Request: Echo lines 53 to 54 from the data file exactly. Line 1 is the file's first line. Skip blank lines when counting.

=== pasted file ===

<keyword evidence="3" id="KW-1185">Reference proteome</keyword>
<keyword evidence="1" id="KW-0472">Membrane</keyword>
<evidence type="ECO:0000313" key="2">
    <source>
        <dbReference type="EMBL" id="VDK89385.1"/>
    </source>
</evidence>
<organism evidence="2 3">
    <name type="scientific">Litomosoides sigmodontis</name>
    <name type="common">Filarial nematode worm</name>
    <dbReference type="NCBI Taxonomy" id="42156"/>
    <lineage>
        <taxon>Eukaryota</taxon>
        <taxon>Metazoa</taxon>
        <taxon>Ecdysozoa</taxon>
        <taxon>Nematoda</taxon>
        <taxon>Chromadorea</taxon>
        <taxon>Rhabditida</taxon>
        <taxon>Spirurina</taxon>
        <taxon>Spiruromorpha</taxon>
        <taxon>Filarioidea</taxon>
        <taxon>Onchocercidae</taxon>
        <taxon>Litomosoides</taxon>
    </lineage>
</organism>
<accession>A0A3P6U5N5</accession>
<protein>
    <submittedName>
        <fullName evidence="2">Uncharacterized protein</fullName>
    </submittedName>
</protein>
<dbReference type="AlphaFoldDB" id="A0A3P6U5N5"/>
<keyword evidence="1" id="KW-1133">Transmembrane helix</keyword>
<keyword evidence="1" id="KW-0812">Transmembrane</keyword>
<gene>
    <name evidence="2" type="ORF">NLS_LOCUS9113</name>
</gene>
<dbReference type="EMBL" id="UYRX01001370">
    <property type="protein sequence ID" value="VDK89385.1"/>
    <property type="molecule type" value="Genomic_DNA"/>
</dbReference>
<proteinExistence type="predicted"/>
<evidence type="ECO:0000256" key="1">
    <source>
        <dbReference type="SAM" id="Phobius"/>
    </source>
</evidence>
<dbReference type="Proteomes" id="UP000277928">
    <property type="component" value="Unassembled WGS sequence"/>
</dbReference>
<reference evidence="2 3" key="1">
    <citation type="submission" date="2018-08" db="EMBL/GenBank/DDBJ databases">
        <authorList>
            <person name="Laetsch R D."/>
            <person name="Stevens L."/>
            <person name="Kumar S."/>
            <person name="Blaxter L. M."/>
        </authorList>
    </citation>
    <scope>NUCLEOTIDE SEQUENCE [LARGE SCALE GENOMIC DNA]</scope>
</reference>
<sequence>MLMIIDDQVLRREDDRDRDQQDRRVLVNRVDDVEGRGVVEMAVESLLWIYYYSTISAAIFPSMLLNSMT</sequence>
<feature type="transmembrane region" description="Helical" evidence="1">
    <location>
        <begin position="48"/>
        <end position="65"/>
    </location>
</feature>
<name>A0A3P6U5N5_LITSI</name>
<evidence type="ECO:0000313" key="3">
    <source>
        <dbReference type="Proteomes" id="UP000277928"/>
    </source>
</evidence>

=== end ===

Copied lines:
        <authorList>
            <person name="Laetsch R D."/>